Singapore noodles: decidedly un-Singaporean.
We first fell in love with Singapore noodles in Hong Kong, albeit at different times, at the Dai Pai Dong stalls by the Temple street markets. This noodle dish is a smorgasbord of meats (usually shrimp and pork), veg, and egg stir fried with rice noodles and curry powder. Where exactly the dish originated nobody knows, except that we all know it did not actually come from Singapore. (It most likely started somewhere in the Canton region of China.) Oddly enough if you’re in Singapore and looking for something akin to Singapore noodles, order Hong Kong noodles. Just because Singapore has a rigid set of laws does not mean they have no sense of humor.
We’ve tried to make this dish before and it was never quite the same as you can get at any good Chinese restaurant. Here’s a secret: following a recipe helps tremendously, as opposed to just stir frying some stuff and adding curry powder. While it’s still not quite the same (no doubt because I’m never gonna use as much oil at home as they probably do at Chinese restaurants), this recipe hits the spot when you have a hankering for it.
This is actually a really great way to use leftovers after you’ve grilled – chop up that leftover sausage and pork and half the work is done for you. I did not have leftovers, so I included instructions on making Chinese Roast pork. Sort of. It’s a little abbreviated but gets the job done. The best part is that anybody that hunts knows that wild hog can taste a little… hit or miss. To put it mildly. There are rules when shooting hog, hog that you’re planning on eating anyway: shoot ’em young, shoot ’em female, and even then it’s still a crap shoot. At any rate, you know what covers up the taste of mediocre hog? Soy sauce. And curry. And lots of it.
My only real note for this recipe is to not add too many noodles. Start with about half, then mix it in. If you want more noodles, put in another half of what’s left and so on. We ended up pulling out a bunch of noodles at some point because there were just too many. Also, most of the time and work here is in all the vegetable chopping. Once you start stir frying everything goes kind of lightening fast, so this is good one to really chop and mise en place everything before you start cooking.
- 1/2 pound wild boar tenderloin
- 1 tablespoon rice wine or rice vinegar
- 1 tablespoon honey
- 2 tablespoons soy sauce (separated)
- 2 teaspoons chinese five spice
- 1 tablespoon oil
- 1/2lb shrimp (peeled and deveined)
- 1 sausage (about 2-3 oz, cut into matchsticks)
- 2 cups thin rice noodles (aka)
- 2 dried chili peppers (or 2 teaspoons red pepper flakes)
- 2 eggs (beaten)
- 1/2 onion (sliced)
- 3 cups napa cabbage (shredded)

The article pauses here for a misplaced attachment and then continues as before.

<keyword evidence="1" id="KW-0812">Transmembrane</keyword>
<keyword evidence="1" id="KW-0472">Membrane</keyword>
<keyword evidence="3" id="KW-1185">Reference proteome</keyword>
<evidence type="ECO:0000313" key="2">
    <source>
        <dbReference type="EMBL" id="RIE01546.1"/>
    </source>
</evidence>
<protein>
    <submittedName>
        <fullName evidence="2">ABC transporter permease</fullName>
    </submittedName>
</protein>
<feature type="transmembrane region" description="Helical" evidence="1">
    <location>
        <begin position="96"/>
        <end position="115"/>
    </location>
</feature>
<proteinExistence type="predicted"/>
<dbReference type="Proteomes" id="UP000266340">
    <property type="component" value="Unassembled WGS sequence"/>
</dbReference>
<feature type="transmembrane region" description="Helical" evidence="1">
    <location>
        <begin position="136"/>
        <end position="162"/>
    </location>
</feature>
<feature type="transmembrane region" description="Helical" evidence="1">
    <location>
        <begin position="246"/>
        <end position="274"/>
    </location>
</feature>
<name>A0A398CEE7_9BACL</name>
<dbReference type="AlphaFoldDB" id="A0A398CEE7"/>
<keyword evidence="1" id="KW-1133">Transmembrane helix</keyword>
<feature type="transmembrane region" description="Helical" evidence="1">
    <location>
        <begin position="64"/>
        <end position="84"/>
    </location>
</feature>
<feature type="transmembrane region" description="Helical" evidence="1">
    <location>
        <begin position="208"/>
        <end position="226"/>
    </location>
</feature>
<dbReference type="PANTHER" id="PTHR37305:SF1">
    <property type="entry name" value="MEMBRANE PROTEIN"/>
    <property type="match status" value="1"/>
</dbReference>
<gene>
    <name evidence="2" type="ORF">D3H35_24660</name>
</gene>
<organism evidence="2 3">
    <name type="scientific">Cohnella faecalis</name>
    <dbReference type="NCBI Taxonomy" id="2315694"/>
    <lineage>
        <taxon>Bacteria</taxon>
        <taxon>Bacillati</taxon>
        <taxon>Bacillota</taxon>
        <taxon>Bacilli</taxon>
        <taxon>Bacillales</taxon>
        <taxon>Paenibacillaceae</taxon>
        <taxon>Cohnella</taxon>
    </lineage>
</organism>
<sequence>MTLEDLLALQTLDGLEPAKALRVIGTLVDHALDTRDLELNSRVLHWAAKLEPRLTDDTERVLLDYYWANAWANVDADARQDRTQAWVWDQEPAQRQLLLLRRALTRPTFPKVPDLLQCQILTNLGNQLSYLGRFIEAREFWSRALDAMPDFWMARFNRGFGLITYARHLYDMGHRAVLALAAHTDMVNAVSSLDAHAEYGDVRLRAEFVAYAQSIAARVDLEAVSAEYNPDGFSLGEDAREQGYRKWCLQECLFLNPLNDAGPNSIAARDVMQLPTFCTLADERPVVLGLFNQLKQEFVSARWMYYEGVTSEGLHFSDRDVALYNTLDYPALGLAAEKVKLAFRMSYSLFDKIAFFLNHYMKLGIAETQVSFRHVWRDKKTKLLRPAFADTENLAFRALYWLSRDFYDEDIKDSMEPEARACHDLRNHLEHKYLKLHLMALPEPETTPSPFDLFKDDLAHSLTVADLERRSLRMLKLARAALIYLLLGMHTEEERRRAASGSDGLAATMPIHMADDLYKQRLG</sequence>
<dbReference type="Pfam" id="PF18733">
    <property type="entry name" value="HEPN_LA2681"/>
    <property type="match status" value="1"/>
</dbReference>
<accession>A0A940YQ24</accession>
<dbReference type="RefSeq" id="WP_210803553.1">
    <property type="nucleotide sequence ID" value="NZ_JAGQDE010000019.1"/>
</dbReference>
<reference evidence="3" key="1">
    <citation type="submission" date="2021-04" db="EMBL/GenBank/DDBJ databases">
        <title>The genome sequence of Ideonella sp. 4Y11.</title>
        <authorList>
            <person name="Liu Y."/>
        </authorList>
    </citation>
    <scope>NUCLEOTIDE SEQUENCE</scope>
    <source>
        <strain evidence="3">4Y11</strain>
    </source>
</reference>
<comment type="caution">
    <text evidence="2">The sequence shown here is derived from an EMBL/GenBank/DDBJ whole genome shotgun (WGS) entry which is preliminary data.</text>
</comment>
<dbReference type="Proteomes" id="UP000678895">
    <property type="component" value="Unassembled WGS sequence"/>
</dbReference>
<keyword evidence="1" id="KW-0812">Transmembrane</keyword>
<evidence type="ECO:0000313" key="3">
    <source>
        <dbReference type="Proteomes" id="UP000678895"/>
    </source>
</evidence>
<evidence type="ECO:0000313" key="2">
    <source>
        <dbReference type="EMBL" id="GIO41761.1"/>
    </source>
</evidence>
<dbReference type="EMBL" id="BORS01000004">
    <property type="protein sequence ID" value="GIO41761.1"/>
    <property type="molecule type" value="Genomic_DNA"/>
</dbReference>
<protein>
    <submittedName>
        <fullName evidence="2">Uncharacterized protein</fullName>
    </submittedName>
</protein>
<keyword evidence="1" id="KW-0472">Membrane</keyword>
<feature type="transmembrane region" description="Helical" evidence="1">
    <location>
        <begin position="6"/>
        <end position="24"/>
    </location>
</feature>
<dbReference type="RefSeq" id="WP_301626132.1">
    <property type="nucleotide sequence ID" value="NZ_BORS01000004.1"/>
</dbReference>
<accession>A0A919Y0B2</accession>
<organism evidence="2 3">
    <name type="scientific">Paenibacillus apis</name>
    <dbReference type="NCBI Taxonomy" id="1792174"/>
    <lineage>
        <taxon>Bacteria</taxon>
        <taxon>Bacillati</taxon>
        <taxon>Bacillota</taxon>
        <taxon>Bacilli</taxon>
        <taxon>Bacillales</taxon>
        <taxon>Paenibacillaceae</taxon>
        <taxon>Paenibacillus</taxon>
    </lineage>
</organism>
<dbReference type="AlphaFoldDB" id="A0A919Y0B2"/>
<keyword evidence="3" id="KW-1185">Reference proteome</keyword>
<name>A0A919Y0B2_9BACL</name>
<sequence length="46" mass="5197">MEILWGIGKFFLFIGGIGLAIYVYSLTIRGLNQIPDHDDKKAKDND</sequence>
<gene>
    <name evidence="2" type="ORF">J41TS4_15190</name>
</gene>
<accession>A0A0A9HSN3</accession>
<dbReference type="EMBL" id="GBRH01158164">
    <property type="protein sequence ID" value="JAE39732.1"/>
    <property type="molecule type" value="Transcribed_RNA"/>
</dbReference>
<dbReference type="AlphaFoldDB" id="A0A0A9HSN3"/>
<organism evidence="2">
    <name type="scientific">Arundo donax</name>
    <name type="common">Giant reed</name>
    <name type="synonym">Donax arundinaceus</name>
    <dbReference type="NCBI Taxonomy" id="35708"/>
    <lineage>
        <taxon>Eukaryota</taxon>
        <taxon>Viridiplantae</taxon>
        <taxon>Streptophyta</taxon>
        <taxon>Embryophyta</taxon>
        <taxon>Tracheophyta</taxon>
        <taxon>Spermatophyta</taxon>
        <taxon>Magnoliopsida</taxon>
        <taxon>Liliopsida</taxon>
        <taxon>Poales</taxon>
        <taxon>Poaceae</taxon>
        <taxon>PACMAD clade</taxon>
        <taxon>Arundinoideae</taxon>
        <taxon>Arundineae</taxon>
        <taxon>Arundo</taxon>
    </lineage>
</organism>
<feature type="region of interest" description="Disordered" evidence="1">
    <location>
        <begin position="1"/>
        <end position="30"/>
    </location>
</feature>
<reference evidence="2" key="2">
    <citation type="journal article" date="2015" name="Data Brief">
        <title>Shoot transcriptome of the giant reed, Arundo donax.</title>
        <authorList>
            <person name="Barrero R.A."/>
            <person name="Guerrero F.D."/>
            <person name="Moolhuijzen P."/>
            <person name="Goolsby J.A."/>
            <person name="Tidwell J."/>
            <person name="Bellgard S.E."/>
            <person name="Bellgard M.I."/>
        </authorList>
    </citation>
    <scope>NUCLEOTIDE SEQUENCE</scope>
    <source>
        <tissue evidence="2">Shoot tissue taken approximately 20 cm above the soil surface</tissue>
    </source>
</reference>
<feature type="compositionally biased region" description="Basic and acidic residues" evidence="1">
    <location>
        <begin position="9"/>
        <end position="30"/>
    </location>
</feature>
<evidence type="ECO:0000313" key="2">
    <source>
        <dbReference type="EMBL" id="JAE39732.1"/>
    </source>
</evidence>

- 1 red bell pepper (cut into matchsticks)
- 1 carrot (cut into matchsticks)
- 2 tablespoons curry powder
- 1/2 tablespoon sesame oil
|Soak the noodles in cold water while making everything else (should soak about 20 minutes). |
Mix the rice wine, 1 1/2 T of the soy sauce, Chinese 5 spice and honey and use as a marinade for the boar/pork tenderloin. Marinate for a few minutes, while prepping the oven and/or chopping vegetables. Set the broiler to 500 and broil boar on a foil-lined baking sheet until cooked through, flipping half way through. (Should take 3-5 minutes a side depending on thickness.) Let cool for a few minutes, then chop into matchstick pieces about the same size as all the veggies and the sausage.
|Heat a wok or sauté pan over medium heat. Add a little oil and cook the eggs. Remove and chop into long pieces, reserve for later. Turn the pan to medium high heat. Add the shrimp and meats and cook until the shrimp are cooked through. If your pan is a little small, remove the meats from the pan and set aside. Add all the vegetables and the curry powder and red peppers and stir fry until they are just starting to turn soft, about a minute. Take the noodles out of the water, shake the excess off a little and add to the pan. As you're adding the noodles, rip them into shorter pieces. Add a little salt and pepper to taste and mix well, making sure the noodles don't stick. Remove from heat, or transfer everything to a bowl, and add the meat back into mixture. Add 1/2 tablespoon of soy sauce, scallions and egg. Serve piping hot!|
Non game substitution: Umm.. regular old pork. Or chicken. Whatever you have laying around or suits your fancy.
Vegetarian substitution: Tofu! And maybe more vegetables. You could throw some peanuts on there if you really wanted to.